Leasehold Flats - What Are the Pitfalls?
Before discussing the pros and cons of freehold versus leasehold flats, it is good to start with a quick recap as to what each term means.
Most flats in the UK are leasehold and this means that you own the property, but the land it stands on is owned by the freeholder who in reality is your landlord. You have the right to live in the property that you have bought whilst the lease is valid. It is similar to renting a property long term.
Buying a freehold property means that you own both the property and the land it stands on.
In the UK, there are four million leasehold homes and 1.2 million are houses, the other 3.8 million are flats.
There are certainly some points that you need to know if you are considering buying a leasehold flat.
Buying a Leasehold Flat
The first thing to do is to check how long there is left to run on the lease – the usual length of a lease is 99-125 years, though some are for up to 999 years. Under 70 years is considered to be a short lease. It is possible to get a mortgage on a property with a 70 year lease, but if there is 65 years or less on the lease, it will be almost impossible to get a mortgage.
If the lease is for 80 years or less this can negatively affect the value of the property. If you buy the flat when it needs the lease to be extended, you will not be able to do this until you have owned it for two years. It is far better to get the person selling the flat to apply and pay for the lease extension as they will have the right to ask for the extension. Lease extensions are not cheap – on average about £10,000 per 20 years and this figure increases the shorter the lease time left.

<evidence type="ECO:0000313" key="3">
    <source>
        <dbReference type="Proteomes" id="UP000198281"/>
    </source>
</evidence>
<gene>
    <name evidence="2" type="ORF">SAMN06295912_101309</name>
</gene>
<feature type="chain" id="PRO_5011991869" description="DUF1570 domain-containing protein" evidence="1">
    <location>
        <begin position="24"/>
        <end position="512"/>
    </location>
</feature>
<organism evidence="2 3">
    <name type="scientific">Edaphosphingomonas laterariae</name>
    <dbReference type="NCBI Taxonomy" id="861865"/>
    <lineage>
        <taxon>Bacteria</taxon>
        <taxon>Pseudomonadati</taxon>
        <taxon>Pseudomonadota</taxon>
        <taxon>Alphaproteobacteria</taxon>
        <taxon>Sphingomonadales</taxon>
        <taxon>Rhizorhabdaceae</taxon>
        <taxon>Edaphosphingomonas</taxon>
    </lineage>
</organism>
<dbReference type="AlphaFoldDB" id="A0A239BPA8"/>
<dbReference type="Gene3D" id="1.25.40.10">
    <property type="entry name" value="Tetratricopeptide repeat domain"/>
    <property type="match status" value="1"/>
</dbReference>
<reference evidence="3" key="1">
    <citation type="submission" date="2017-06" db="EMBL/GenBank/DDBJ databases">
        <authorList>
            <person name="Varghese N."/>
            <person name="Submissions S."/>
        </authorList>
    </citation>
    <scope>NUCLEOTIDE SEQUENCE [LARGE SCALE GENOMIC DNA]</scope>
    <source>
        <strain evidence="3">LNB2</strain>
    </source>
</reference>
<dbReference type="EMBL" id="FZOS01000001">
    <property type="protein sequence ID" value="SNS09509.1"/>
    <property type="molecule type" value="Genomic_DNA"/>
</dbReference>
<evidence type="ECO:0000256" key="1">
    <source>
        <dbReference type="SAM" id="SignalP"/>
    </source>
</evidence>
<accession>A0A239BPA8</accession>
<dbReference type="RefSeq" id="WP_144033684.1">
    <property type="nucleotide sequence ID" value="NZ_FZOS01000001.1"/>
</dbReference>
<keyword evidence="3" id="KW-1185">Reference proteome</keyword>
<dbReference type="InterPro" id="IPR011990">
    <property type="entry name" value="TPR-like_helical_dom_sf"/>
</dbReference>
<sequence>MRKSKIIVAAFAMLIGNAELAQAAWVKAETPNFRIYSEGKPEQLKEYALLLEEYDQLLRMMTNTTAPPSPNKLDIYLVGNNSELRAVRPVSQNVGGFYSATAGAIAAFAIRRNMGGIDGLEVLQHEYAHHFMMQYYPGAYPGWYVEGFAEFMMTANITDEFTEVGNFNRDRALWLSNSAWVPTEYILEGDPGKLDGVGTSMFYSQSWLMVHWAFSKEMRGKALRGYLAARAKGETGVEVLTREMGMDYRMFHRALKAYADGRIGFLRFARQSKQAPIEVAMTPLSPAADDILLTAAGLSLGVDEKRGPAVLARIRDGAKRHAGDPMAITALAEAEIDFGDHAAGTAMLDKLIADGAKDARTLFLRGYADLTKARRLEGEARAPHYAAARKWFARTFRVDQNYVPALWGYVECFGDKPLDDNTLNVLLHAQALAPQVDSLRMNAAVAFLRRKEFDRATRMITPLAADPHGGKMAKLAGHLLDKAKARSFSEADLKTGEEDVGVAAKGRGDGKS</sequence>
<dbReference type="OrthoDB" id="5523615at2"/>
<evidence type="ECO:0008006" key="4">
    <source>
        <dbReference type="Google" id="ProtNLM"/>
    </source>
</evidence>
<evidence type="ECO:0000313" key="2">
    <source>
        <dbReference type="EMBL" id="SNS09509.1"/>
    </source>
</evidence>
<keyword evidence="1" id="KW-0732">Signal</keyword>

Your solicitor can check out the exact number of years left on the lease and will also ensure that the building has been properly leased – i.e. 2/3 of the building must be leasehold. It is also important that your solicitor checks with the flat seller and landlord that all maintenance, service and insurance charges have been paid up. All the annual maintenance, service and insurance charges need to be checked by the solicitor so that you know exactly what you are liable for. Good solicitors check what the projected costs are for years to come because if they increase in cost sharply, they will have a negative impact on the interest shown by future buyers.
The leasehold of the flat usually refers to everything within the four walls – including the floors, walls and ceiling, but not including the exterior walls or anything outside the front door!
The lease is an important document and you should read a copy of it carefully. There are two sections; one saying what the landlord is contracted to do and the other is for the leaseholder and this will clearly state what the flat can and cannot be used for, any restrictions on owning pets, subletting etc. As the lease is usually in legal jargon, get your solicitor to provide you with a copy in everyday English so that you understand your rights and responsibilities and know exactly what you are signing!
The purchase of a leasehold property usually takes longer than a freehold property as your solicitor will need to verify the period of the lease and all expenses you as the leaseholder will incur.
Extra Costs That Are Incurred with a Leasehold Property